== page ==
What Parents Need to Know
Parents need to know that the movie, despite its PG-13 rating, includes gruesome imagery, sound effects, and especially explicit references to demonic possession, animalistic behavior, self-inflicted violence, and of course, questions concerning religious faith and skepticism. The material is somewhat complex, in other words, and may be troubling and even harrowing for younger viewers. The film opens with screams on a black screen, indicating her death, then cuts to her family's reactions, inside their farmhouse; it goes on to show still shots of the dead girl (emaciated, bruised, and wounded), scary scenes of her possession (body contorted, guttural sounds and screaming, fast cuts and dark rain/shadows), and standard horror movie scenes of characters walking down dark hallways, running in the rain, hearing sounds and seeing shadows, and seeing their clocks all show 3am (a witching hour explained in the film). A character is violently struck and killed by a car, characters drink, smoke, and use occasional, mild, harsh language.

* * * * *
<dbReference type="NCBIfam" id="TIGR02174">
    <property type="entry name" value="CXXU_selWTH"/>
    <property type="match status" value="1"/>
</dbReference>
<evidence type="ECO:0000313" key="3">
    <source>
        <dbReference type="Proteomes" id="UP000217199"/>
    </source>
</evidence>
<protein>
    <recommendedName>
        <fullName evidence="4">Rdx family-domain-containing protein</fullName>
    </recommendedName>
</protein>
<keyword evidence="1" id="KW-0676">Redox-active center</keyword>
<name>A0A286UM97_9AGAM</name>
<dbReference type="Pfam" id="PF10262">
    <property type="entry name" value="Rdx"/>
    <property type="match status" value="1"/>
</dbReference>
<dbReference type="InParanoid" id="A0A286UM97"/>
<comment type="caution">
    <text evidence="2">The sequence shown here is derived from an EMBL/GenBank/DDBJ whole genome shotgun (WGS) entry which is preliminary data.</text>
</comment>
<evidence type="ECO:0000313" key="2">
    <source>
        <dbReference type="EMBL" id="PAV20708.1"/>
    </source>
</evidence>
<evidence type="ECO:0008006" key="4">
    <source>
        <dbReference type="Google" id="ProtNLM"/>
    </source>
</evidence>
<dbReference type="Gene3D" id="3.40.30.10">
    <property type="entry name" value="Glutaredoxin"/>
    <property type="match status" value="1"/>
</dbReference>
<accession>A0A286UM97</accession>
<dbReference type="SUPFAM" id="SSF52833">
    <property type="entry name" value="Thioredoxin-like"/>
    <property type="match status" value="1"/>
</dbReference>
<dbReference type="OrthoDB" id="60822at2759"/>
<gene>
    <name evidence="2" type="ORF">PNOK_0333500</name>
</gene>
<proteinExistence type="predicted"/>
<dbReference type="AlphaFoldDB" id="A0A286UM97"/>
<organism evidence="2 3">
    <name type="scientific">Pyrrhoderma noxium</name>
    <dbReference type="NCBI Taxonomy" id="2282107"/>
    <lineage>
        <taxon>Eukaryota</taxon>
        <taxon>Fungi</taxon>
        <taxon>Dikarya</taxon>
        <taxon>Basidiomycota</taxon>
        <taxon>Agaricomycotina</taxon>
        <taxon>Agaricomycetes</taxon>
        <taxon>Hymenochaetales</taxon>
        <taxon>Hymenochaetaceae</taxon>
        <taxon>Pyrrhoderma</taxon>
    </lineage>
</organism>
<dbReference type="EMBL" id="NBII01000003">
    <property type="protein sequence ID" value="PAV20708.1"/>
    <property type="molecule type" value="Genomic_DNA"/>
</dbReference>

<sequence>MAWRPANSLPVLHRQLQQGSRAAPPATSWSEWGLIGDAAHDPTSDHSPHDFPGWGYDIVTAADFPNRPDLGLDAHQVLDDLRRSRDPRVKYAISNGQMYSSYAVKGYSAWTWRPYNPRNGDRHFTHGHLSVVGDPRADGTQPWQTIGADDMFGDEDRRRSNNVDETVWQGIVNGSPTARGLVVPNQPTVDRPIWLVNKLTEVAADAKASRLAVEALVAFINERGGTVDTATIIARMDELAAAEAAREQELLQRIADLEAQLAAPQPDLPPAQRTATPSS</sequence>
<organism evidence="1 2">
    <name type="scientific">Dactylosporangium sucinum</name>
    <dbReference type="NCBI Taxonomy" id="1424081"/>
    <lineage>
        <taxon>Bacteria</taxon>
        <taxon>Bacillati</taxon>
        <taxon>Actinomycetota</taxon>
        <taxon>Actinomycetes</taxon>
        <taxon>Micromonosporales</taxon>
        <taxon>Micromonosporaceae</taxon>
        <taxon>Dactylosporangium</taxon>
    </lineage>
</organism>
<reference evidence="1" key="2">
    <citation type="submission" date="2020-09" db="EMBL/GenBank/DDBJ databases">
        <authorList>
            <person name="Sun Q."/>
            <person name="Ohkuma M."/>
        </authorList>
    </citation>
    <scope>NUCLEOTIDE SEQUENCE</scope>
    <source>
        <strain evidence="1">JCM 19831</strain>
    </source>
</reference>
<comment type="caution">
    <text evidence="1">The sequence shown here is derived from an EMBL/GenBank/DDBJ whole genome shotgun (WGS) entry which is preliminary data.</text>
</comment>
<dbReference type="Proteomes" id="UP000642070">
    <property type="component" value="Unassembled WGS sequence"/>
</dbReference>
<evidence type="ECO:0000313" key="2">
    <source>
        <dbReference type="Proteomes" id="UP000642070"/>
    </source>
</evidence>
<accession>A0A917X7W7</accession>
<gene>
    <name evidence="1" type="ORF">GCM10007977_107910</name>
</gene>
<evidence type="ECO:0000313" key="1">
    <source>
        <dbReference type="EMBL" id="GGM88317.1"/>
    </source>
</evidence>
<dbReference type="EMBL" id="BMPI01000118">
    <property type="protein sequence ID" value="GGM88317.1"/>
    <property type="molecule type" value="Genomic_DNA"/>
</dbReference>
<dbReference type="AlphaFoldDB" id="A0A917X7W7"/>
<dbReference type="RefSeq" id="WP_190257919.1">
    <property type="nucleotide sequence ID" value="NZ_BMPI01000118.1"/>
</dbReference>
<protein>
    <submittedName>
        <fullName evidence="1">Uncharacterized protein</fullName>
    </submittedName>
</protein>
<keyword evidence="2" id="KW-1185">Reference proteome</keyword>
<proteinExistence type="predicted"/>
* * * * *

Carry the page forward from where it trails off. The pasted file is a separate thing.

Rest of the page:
- Families can talk about the film's opposition of faith and science in the question of Emily's death. How does each approach fall short of explaining what has happened to her while also providing reassuring structure/resolution for those espousing these views? What is the effect of representing the case as a courtroom drama? How do Emily's visions or dreams become code for what's "real" and also for possible hallucination? How does the film combine subjective and so-called objective accounts of the events? How is Emily's family portrayed, as subordinate characters to the lawyers?